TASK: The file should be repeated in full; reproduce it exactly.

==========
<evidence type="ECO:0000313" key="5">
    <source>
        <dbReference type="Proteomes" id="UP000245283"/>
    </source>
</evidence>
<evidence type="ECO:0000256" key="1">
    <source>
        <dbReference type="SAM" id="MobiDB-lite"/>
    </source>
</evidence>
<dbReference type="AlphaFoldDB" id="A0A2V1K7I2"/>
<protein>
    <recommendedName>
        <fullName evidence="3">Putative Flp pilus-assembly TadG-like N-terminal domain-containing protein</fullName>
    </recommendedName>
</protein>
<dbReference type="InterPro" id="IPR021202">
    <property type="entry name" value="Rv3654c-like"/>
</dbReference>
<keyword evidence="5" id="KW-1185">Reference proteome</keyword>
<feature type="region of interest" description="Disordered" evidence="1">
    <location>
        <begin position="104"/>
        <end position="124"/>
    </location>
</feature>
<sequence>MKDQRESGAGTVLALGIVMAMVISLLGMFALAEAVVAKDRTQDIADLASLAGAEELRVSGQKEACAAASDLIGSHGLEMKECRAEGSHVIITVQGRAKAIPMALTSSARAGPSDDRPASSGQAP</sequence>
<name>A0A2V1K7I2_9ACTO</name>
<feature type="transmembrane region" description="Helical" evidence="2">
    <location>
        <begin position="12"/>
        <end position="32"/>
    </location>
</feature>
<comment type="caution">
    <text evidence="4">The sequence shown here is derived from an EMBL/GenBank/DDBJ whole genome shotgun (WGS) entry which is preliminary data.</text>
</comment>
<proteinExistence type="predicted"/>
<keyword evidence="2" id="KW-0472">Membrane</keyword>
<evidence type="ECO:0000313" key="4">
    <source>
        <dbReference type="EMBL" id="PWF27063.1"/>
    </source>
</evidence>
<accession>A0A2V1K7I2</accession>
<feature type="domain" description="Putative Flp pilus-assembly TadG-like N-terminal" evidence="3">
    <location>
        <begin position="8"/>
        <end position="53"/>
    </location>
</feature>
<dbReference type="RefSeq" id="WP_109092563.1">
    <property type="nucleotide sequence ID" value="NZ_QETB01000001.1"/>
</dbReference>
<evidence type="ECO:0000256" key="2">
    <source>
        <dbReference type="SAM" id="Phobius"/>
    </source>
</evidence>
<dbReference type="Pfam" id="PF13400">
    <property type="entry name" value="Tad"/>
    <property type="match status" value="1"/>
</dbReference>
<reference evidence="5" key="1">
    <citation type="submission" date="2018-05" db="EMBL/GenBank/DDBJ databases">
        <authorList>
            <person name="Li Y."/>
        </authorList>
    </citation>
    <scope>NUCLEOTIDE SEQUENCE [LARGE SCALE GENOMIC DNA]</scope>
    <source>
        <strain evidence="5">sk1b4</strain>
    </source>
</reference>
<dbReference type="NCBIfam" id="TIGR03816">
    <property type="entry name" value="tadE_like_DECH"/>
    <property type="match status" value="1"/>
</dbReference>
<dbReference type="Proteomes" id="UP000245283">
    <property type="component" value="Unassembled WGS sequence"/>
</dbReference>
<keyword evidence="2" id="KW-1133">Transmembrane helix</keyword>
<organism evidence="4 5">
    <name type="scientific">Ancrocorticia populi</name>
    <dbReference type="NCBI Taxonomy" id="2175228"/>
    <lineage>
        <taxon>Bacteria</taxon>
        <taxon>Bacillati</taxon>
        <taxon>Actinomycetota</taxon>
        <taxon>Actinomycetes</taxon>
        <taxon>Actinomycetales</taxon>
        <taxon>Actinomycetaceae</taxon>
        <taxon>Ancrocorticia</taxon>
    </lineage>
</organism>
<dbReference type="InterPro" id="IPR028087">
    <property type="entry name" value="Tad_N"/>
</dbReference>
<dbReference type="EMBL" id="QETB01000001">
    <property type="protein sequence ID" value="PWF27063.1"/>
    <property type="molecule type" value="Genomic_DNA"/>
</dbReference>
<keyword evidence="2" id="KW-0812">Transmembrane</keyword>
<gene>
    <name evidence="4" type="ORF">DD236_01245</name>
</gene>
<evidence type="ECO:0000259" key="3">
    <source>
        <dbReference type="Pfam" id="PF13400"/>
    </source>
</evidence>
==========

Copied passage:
<evidence type="ECO:0000313" key="5">
    <source>
        <dbReference type="Proteomes" id="UP000245283"/>
    </source>
</evidence>
<evidence type="ECO:0000256" key="1">
    <source>
        <dbReference type="SAM" id="MobiDB-lite"/>
    </source>
</evidence>
<dbReference type="AlphaFoldDB" id="A0A2V1K7I2"/>
<protein>
    <recommendedName>
        <fullName evidence="3">Putative Flp pilus-assembly TadG-like N-terminal domain-containing protein</fullName>
    </recommendedName>
</protein>
<dbReference type="InterPro" id="IPR021202">
    <property type="entry name" value="Rv3654c-like"/>
</dbReference>
<keyword evidence="5" id="KW-1185">Reference proteome</keyword>
<feature type="region of interest" description="Disordered" evidence="1">
    <location>
        <begin position="104"/>
        <end position="124"/>
    </location>
</feature>
<sequence>MKDQRESGAGTVLALGIVMAMVISLLGMFALAEAVVAKDRTQDIADLASLAGAEELRVSGQKEACAAASDLIGSHGLEMKECRAEGSHVIITVQGRAKAIPMALTSSARAGPSDDRPASSGQAP</sequence>
<name>A0A2V1K7I2_9ACTO</name>
<feature type="transmembrane region" description="Helical" evidence="2">
    <location>
        <begin position="12"/>
        <end position="32"/>
    </location>
</feature>
<comment type="caution">
    <text evidence="4">The sequence shown here is derived from an EMBL/GenBank/DDBJ whole genome shotgun (WGS) entry which is preliminary data.</text>
</comment>
<proteinExistence type="predicted"/>
<keyword evidence="2" id="KW-0472">Membrane</keyword>
<evidence type="ECO:0000313" key="4">
    <source>
        <dbReference type="EMBL" id="PWF27063.1"/>
    </source>
</evidence>
<accession>A0A2V1K7I2</accession>
<feature type="domain" description="Putative Flp pilus-assembly TadG-like N-terminal" evidence="3">
    <location>
        <begin position="8"/>
        <end position="53"/>
    </location>
</feature>
<dbReference type="RefSeq" id="WP_109092563.1">
    <property type="nucleotide sequence ID" value="NZ_QETB01000001.1"/>
</dbReference>
<evidence type="ECO:0000256" key="2">
    <source>
        <dbReference type="SAM" id="Phobius"/>
    </source>
</evidence>
<dbReference type="Pfam" id="PF13400">
    <property type="entry name" value="Tad"/>
    <property type="match status" value="1"/>
</dbReference>
<reference evidence="5" key="1">
    <citation type="submission" date="2018-05" db="EMBL/GenBank/DDBJ databases">
        <authorList>
            <person name="Li Y."/>
        </authorList>
    </citation>
    <scope>NUCLEOTIDE SEQUENCE [LARGE SCALE GENOMIC DNA]</scope>
    <source>
        <strain evidence="5">sk1b4</strain>
    </source>
</reference>
<dbReference type="NCBIfam" id="TIGR03816">
    <property type="entry name" value="tadE_like_DECH"/>
    <property type="match status" value="1"/>
</dbReference>
<dbReference type="Proteomes" id="UP000245283">
    <property type="component" value="Unassembled WGS sequence"/>
</dbReference>
<keyword evidence="2" id="KW-1133">Transmembrane helix</keyword>
<organism evidence="4 5">
    <name type="scientific">Ancrocorticia populi</name>
    <dbReference type="NCBI Taxonomy" id="2175228"/>
    <lineage>
        <taxon>Bacteria</taxon>
        <taxon>Bacillati</taxon>
        <taxon>Actinomycetota</taxon>
        <taxon>Actinomycetes</taxon>
        <taxon>Actinomycetales</taxon>
        <taxon>Actinomycetaceae</taxon>
        <taxon>Ancrocorticia</taxon>
    </lineage>
</organism>
<dbReference type="InterPro" id="IPR028087">
    <property type="entry name" value="Tad_N"/>
</dbReference>
<dbReference type="EMBL" id="QETB01000001">
    <property type="protein sequence ID" value="PWF27063.1"/>
    <property type="molecule type" value="Genomic_DNA"/>
</dbReference>
<keyword evidence="2" id="KW-0812">Transmembrane</keyword>
<gene>
    <name evidence="4" type="ORF">DD236_01245</name>
</gene>
<evidence type="ECO:0000259" key="3">
    <source>
        <dbReference type="Pfam" id="PF13400"/>
    </source>
</evidence>